The charm of a train journey

A train journey is different. It has its own charm, every trip is an experience in itself. It’s not like going by bus, or by plane. At some point of our childhood lives, haven’t we all been excited about going by train? Our mothers packing chapatis or pulao for lunch/dinner, carefully wrapped in aluminium foil or steel boxes, the rush of excitement when the train is about to leave, staring at the scenery and the passers by for hours without getting bored, the rush of the wind on your face, ah! What an amazing feeling! A trip to my native last week spurred this “train” of thoughts and here I am, rambling about train journeys.

What makes it so different is the atmosphere. You meet new people, have new experiences. As soon as the train departs, your co-passenger starts chatting, “Neevu Mangaloorige hoguvavara?”, with a smile is the general way to break the ice. In no time, you know that he is going to attend a relative’s marriage, has three children, works in so and so company, and even before you know it, you are discussing the latest political scam or the Indian cricket team’s latest debacle with him. You are all of a sudden talking to a stranger as though you are long lost friends. This is the charm in going by train that no other means of travel can offer.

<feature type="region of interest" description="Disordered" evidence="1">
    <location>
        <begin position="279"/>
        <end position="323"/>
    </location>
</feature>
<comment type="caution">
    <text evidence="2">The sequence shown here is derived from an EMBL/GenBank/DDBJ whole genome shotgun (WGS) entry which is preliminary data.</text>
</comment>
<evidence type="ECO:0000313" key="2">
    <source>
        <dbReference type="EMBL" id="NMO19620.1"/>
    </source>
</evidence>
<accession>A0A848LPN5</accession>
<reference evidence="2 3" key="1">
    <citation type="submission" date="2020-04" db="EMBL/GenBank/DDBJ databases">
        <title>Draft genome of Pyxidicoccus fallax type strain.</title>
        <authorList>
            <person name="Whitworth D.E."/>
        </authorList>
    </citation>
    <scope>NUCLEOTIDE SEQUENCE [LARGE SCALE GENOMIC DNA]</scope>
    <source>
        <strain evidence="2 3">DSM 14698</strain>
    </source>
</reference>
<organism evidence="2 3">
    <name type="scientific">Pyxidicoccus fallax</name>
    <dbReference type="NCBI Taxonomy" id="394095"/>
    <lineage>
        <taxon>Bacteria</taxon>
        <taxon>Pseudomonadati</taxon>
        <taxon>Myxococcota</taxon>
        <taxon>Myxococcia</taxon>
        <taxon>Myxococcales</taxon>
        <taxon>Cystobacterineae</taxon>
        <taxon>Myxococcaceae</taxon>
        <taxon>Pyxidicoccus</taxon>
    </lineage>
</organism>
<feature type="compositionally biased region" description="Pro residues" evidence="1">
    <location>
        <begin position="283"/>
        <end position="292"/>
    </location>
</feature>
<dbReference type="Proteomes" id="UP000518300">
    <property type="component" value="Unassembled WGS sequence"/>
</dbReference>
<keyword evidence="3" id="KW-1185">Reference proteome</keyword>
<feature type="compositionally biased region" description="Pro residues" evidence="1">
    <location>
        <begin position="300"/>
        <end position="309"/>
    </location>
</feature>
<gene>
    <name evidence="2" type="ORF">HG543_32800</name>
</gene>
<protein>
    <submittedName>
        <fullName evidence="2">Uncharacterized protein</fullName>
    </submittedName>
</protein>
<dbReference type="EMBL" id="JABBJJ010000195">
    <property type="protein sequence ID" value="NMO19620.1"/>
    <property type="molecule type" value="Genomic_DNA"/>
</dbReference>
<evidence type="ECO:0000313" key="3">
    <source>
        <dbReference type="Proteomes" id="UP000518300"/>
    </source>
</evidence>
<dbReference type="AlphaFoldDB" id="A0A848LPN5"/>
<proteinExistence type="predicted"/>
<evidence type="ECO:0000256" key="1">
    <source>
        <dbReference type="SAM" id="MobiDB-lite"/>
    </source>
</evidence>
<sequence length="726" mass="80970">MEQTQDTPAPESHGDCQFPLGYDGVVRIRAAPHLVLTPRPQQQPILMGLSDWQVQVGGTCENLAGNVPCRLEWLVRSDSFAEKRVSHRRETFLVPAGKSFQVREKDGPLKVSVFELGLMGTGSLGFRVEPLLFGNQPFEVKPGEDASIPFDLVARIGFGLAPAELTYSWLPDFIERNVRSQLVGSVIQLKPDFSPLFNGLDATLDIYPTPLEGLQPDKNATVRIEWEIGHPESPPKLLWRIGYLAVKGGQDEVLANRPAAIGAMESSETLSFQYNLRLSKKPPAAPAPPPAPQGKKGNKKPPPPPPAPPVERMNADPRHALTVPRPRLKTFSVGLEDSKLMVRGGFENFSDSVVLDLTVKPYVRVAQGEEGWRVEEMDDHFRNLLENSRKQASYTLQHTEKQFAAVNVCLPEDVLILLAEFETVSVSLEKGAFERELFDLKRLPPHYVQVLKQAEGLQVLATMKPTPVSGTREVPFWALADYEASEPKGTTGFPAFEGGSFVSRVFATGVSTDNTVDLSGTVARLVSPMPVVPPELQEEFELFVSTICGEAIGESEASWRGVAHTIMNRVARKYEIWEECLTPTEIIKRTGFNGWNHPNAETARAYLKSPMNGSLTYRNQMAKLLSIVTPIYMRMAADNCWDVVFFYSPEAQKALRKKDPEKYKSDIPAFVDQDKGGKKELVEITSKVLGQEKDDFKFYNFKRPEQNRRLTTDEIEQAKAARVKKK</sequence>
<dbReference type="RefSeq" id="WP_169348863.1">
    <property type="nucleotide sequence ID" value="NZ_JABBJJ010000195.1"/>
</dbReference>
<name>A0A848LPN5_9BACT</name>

Going with your relatives on the other hand, is a picnic in itself. The antakshari, word building games, storytelling sessions with cousins to pass time, eating channas or sipping hot tea, longingly looking at the chai wallah and the snacks he has to offer, now that brings memories! This reminds me of my favorite poem we had in school, called “From a railway carriage” by Robert Louis Stevenson. It goes like this:

Faster than fairies, faster than witches,
Bridges and houses, hedges and ditches;
And charging along like troops in a battle
All through the meadows the horses and cattle:
All of the sights of the hill and the plain
Fly as thick as driving rain;
And ever again, in the wink of an eye,
Painted stations whistle by.
Here is a child who clambers and scrambles,
All by himself and gathering brambles;
Here is a tramp who stands and gazes;
And here is the green for stringing the daisies!
Here is a cart runaway in the road
Lumping along with man and load;
And here is a mill, and there is a river:
Each a glimpse and gone forever!

Ah! Longing for my next train journey now!


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